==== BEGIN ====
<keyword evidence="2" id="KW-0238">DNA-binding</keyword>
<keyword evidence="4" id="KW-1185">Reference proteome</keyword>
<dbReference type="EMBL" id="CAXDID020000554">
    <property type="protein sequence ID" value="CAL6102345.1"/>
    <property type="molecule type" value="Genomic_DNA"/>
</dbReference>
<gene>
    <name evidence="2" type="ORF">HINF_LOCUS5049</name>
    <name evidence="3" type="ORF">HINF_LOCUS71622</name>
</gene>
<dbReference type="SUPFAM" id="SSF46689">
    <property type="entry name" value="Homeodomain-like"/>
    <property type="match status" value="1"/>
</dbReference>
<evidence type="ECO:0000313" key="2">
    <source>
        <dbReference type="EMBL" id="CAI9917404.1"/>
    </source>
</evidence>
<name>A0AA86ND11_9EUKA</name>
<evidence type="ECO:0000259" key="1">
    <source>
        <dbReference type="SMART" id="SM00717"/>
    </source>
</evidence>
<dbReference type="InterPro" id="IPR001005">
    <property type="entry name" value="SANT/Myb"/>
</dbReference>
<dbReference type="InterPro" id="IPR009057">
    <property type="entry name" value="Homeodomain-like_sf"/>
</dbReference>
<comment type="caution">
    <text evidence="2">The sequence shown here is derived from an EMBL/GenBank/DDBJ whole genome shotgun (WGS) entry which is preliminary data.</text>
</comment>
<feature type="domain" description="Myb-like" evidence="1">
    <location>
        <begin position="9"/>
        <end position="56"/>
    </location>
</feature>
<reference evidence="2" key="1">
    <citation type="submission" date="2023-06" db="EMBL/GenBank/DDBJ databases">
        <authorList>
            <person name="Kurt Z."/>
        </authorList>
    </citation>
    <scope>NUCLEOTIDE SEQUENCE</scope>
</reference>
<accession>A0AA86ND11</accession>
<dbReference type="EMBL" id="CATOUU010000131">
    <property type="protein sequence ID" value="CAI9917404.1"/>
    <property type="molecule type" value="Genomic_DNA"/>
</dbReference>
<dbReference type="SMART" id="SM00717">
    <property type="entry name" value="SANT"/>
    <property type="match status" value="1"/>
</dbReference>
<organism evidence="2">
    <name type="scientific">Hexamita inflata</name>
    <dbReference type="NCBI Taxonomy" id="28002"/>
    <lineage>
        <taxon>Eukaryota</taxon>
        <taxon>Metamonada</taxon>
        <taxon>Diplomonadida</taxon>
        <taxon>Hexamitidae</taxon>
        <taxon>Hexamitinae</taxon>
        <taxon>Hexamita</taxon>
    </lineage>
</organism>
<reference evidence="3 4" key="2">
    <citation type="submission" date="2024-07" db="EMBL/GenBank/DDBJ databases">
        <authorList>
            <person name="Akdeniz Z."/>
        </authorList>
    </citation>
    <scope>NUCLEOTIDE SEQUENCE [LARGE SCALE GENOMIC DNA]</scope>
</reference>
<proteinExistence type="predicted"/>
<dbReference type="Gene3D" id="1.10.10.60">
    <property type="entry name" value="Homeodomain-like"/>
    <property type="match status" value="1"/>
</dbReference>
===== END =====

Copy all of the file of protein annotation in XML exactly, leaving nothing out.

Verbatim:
<keyword evidence="2" id="KW-0238">DNA-binding</keyword>
<keyword evidence="4" id="KW-1185">Reference proteome</keyword>
<dbReference type="EMBL" id="CAXDID020000554">
    <property type="protein sequence ID" value="CAL6102345.1"/>
    <property type="molecule type" value="Genomic_DNA"/>
</dbReference>
<gene>
    <name evidence="2" type="ORF">HINF_LOCUS5049</name>
    <name evidence="3" type="ORF">HINF_LOCUS71622</name>
</gene>
<dbReference type="SUPFAM" id="SSF46689">
    <property type="entry name" value="Homeodomain-like"/>
    <property type="match status" value="1"/>
</dbReference>
<evidence type="ECO:0000313" key="2">
    <source>
        <dbReference type="EMBL" id="CAI9917404.1"/>
    </source>
</evidence>
<name>A0AA86ND11_9EUKA</name>
<evidence type="ECO:0000259" key="1">
    <source>
        <dbReference type="SMART" id="SM00717"/>
    </source>
</evidence>
<dbReference type="InterPro" id="IPR001005">
    <property type="entry name" value="SANT/Myb"/>
</dbReference>
<dbReference type="InterPro" id="IPR009057">
    <property type="entry name" value="Homeodomain-like_sf"/>
</dbReference>
<comment type="caution">
    <text evidence="2">The sequence shown here is derived from an EMBL/GenBank/DDBJ whole genome shotgun (WGS) entry which is preliminary data.</text>
</comment>
<feature type="domain" description="Myb-like" evidence="1">
    <location>
        <begin position="9"/>
        <end position="56"/>
    </location>
</feature>
<reference evidence="2" key="1">
    <citation type="submission" date="2023-06" db="EMBL/GenBank/DDBJ databases">
        <authorList>
            <person name="Kurt Z."/>
        </authorList>
    </citation>
    <scope>NUCLEOTIDE SEQUENCE</scope>
</reference>
<accession>A0AA86ND11</accession>
<dbReference type="EMBL" id="CATOUU010000131">
    <property type="protein sequence ID" value="CAI9917404.1"/>
    <property type="molecule type" value="Genomic_DNA"/>
</dbReference>
<dbReference type="SMART" id="SM00717">
    <property type="entry name" value="SANT"/>
    <property type="match status" value="1"/>
</dbReference>
<organism evidence="2">
    <name type="scientific">Hexamita inflata</name>
    <dbReference type="NCBI Taxonomy" id="28002"/>
    <lineage>
        <taxon>Eukaryota</taxon>
        <taxon>Metamonada</taxon>
        <taxon>Diplomonadida</taxon>
        <taxon>Hexamitidae</taxon>
        <taxon>Hexamitinae</taxon>
        <taxon>Hexamita</taxon>
    </lineage>
</organism>
<reference evidence="3 4" key="2">
    <citation type="submission" date="2024-07" db="EMBL/GenBank/DDBJ databases">
        <authorList>
            <person name="Akdeniz Z."/>
        </authorList>
    </citation>
    <scope>NUCLEOTIDE SEQUENCE [LARGE SCALE GENOMIC DNA]</scope>
</reference>
<proteinExistence type="predicted"/>
<dbReference type="Gene3D" id="1.10.10.60">
    <property type="entry name" value="Homeodomain-like"/>
    <property type="match status" value="1"/>
</dbReference>